Home > 2013 > Personal Finance

New App Promises a Budget in 60 Seconds

Advertiser Disclosure Comments 0 Comments

Despite the fact that there are myriad tools available to create a budget and get your financial house in order, most of us aren’t doing a very good job at it. But a new iPhone app, Wisely, aims to make it easier for you to budget and track your spending.

There are numerous benefits to tracking and monitoring your spending, not the least of which is making better purchase decisions. And there are all kinds of ways to do that, ranging from low-tech ways like the envelope method – putting cash from each paycheck into envelopes earmarked for each expense category – to high tech solutions like online money management programs.

Nevertheless, some two-thirds of us don’t have a written or computerized budget, according to a Gallup poll conducted in April 2013.

One of the biggest reasons we don’t? Getting started. It takes time to set up a system and figure out how much to allocate to each spending category, then it takes effort to input your information or track purchases on an ongoing basis.

If you have an iPhone and an American Express card, though, you might want to rethink the “I don’t have time” excuse. The Wisely app can help you set up a budget in literally 60 seconds, and then track your spending each time you swipe your card.

How? Download the free app from the iTunes store to your iPhone then link your American Express card. You’ll see your average spending by category for the past three months, and that information will be used to populate your new budget. If it looks off – maybe you spent a little more than usual eating out in December? – a simple slider will let you adjust the targeted total for that category. Going forward, you’ll have access 24/7 to how close you are getting to your limit for that spending category for the month.

This app won’t show everything you spend money on; after all, you probably don’t charge your car payment or mortgage. But you probably already know how much you spend in those categories each month. It’s that amorphous “discretionary” spending category that trips most of us up, and as long as you charge those purchases to your linked card, they will be tracked.

What you’ll also see on this app: your total spent at specific merchants.

“I was shocked to see how much my wife and I spent at our favorite sushi restaurant,” says Wisely Cofounder and CEO Mike Vichich. (Note: Vichich has contributed articles to Credit.com.)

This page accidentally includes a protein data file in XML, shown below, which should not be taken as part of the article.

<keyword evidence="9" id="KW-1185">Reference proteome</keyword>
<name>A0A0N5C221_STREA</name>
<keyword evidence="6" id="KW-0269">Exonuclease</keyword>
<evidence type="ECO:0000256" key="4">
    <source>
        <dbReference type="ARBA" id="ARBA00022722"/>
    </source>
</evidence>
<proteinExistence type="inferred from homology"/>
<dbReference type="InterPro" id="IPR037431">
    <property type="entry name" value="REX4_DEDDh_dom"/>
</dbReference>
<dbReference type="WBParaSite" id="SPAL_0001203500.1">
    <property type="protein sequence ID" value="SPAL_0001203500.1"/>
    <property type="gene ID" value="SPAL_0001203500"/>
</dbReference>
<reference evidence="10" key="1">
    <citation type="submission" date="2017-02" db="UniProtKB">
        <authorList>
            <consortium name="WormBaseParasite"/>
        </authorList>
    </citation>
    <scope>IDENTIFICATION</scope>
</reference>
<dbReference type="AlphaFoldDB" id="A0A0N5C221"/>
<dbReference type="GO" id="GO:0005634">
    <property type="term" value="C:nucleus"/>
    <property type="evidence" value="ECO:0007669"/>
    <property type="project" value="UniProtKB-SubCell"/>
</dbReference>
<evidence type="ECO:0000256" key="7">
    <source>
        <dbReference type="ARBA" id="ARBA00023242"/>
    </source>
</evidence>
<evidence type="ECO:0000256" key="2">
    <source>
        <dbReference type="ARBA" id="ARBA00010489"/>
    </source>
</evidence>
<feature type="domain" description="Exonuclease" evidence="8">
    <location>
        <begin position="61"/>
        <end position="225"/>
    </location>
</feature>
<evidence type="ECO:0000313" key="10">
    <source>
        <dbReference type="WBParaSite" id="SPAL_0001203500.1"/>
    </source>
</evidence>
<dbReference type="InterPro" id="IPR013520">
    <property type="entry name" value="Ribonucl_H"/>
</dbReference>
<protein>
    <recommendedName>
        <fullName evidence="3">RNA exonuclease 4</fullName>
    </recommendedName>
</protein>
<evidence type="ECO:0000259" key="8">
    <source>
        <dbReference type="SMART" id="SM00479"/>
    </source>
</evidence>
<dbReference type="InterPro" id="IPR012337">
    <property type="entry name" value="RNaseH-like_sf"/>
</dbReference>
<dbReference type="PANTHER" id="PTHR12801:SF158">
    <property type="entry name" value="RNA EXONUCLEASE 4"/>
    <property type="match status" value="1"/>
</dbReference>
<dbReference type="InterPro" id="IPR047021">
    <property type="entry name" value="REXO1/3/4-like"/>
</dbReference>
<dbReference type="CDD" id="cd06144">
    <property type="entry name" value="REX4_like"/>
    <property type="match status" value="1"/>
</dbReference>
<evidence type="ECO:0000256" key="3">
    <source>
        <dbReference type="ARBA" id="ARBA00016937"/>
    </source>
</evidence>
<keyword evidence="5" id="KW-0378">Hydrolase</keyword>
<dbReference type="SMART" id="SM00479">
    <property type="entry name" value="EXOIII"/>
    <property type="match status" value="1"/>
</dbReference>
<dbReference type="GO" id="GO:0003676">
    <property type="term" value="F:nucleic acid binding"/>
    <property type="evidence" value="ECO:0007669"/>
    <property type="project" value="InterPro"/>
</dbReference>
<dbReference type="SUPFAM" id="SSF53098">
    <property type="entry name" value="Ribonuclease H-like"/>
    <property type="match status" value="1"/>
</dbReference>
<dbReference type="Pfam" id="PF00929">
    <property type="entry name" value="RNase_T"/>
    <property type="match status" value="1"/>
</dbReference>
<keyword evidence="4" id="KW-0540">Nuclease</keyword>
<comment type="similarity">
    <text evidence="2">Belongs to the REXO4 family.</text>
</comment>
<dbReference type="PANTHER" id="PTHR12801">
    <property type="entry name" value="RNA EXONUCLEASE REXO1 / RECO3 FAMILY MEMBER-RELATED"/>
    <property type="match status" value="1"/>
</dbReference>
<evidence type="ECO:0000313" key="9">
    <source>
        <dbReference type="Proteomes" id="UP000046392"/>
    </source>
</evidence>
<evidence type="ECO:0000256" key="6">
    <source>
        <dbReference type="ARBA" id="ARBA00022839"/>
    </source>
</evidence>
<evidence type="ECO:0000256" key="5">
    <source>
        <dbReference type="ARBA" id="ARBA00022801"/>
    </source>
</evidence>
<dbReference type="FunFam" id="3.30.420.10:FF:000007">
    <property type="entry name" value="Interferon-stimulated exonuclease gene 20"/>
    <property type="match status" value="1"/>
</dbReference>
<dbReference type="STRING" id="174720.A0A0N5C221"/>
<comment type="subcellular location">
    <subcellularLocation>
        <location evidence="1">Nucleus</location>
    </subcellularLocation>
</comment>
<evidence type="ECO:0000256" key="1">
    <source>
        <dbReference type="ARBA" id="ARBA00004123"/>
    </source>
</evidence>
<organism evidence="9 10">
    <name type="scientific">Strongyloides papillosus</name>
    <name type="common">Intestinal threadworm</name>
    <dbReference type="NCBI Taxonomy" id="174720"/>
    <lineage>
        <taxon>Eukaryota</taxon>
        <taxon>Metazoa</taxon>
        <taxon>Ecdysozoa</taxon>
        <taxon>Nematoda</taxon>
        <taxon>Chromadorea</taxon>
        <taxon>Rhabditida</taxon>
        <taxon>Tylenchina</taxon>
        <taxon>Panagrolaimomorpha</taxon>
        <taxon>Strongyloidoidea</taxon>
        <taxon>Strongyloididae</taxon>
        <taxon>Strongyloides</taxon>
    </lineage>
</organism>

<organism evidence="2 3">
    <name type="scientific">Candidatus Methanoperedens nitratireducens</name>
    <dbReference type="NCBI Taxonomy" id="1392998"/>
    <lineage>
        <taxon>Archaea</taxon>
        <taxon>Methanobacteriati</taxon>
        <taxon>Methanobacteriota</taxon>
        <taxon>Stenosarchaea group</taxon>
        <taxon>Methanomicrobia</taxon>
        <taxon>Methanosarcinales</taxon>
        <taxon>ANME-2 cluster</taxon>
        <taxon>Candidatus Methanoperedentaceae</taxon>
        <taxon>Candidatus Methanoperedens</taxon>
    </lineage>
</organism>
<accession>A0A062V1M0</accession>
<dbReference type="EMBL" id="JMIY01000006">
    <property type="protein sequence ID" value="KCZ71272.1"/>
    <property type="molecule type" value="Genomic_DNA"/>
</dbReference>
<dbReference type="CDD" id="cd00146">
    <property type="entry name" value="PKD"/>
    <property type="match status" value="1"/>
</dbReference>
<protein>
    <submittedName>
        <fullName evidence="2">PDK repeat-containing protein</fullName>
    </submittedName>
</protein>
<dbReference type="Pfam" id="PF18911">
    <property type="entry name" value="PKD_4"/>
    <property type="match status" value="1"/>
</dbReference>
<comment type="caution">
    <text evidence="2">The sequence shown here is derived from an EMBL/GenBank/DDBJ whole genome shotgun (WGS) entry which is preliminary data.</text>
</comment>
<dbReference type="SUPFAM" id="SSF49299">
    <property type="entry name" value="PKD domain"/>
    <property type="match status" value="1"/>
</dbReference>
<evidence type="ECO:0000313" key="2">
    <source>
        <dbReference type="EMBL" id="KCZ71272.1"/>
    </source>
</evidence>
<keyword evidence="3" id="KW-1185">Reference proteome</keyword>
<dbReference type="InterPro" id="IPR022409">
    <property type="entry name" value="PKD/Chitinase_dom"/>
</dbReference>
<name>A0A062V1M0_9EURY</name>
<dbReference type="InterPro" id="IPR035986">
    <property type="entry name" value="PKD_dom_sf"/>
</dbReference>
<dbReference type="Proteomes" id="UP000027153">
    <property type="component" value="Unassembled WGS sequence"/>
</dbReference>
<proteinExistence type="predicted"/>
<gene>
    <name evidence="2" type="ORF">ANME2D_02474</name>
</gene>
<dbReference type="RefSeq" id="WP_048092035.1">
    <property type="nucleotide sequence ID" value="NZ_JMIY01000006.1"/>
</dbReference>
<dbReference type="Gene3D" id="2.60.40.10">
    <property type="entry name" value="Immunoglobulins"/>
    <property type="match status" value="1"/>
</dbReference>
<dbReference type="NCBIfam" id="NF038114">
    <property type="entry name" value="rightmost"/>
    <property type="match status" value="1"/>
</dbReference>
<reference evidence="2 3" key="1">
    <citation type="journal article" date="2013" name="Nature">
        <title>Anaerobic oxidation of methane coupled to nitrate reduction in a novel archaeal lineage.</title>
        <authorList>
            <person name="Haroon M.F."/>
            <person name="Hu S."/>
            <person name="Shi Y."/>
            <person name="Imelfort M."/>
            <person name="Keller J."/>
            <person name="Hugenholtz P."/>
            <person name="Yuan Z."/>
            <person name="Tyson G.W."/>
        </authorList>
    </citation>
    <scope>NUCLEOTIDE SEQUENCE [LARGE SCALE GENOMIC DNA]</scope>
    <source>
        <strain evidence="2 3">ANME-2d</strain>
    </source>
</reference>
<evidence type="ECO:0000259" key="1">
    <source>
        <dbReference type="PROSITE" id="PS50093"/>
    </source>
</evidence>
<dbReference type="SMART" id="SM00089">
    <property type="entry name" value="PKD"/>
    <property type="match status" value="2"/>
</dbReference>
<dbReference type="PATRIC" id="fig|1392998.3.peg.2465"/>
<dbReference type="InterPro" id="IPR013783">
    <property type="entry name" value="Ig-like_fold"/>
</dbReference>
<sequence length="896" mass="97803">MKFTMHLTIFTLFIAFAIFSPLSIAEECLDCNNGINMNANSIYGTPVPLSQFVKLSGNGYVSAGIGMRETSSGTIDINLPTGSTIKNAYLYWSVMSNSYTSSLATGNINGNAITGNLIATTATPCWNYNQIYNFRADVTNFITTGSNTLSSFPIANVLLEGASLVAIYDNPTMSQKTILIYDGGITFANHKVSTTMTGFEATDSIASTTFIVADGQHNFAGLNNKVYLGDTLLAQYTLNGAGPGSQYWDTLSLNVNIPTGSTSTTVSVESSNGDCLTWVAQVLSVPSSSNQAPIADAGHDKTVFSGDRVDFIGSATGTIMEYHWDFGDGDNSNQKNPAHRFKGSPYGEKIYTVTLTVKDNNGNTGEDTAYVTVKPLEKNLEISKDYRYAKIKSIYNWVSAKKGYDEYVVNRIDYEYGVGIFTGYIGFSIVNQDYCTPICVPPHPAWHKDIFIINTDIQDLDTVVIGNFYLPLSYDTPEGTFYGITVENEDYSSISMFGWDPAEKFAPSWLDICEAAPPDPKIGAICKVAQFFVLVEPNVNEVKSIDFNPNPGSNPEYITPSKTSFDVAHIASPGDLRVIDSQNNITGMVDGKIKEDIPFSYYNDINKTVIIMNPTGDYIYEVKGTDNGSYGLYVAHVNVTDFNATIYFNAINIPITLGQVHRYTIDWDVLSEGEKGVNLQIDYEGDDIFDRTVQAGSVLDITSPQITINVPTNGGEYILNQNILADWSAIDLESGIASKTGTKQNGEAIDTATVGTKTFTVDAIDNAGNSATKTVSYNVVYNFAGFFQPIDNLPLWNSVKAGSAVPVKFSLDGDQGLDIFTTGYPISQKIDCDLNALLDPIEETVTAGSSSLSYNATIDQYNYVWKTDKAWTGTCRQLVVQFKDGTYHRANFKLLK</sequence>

I personally can’t wait to find out how much I spend at Publix. I feel like I am at the grocery store every other day and I’d love to know how much of my paycheck winds up there.

Where Do You Want to Go Tonight?

The simple budget tracker is one small part of what the Wisely app offers. “Our goal is to democratize spending decisions,” says Vichich. He points out that online reviews of restaurants and other establishments can be manipulated. But what can’t be faked is where consumers spend their hard-earned money. Toward that end, the app will let you find establishments in your area (or one you are traveling to) and see how much the average person spends there, as well as how many repeat customers they have. Merchants can be ranked by popularity or repeat customer visits.

“Every day people swipe their cards. This creates an image of the entire economy.” Vichich says. “Imagine if you could use that information to find the best spots that meet your taste and price range?”

The app also allows you to scan your loyalty cards into it so you won’t have to carry the card in your wallet or purse. It currently supports around 200 popular loyalty cards such as those from retailers Walgreens, CVS, Gap and Best Buy; gyms like YMCA and Lifetime Fitness; and grocery stores such as Kroger, Safeway and Piggly Wiggly.

Customer data is protected with the same level of encryption banks use, and Vichich says, “We don’t collect info we need. Any information we do request is encrypted. When a link is made to your bank we don’t save your username and password anywhere. ” In fact, a feature that plots your purchases on a map can be an early fraud warning tool.

The Wisely app is available for free in the iTunes store. Currently American Express is the only card that can be linked to the app but the company is working on integration of several other popular credit issuers, such as Chase and Bank of America, as well as an Android version.

Comments on articles and responses to those comments are not provided or commissioned by a bank advertiser. Responses have not been reviewed, approved or otherwise endorsed by a bank advertiser. It is not a bank advertiser's responsibility to ensure all posts and/or questions are answered.

Please note that our comments are moderated, so it may take a little time before you see them on the page. Thanks for your patience.

Certain credit cards and other financial products mentioned in this and other articles on Credit.com News & Advice may also be offered through Credit.com product pages, and Credit.com will be compensated if our users apply for and ultimately sign up for any of these cards or products. However, this relationship does not result in any preferential editorial treatment.

Hello, Reader!

Thanks for checking out Credit.com. We hope you find the site and the journalism we produce useful. We wanted to take some time to tell you a bit about ourselves.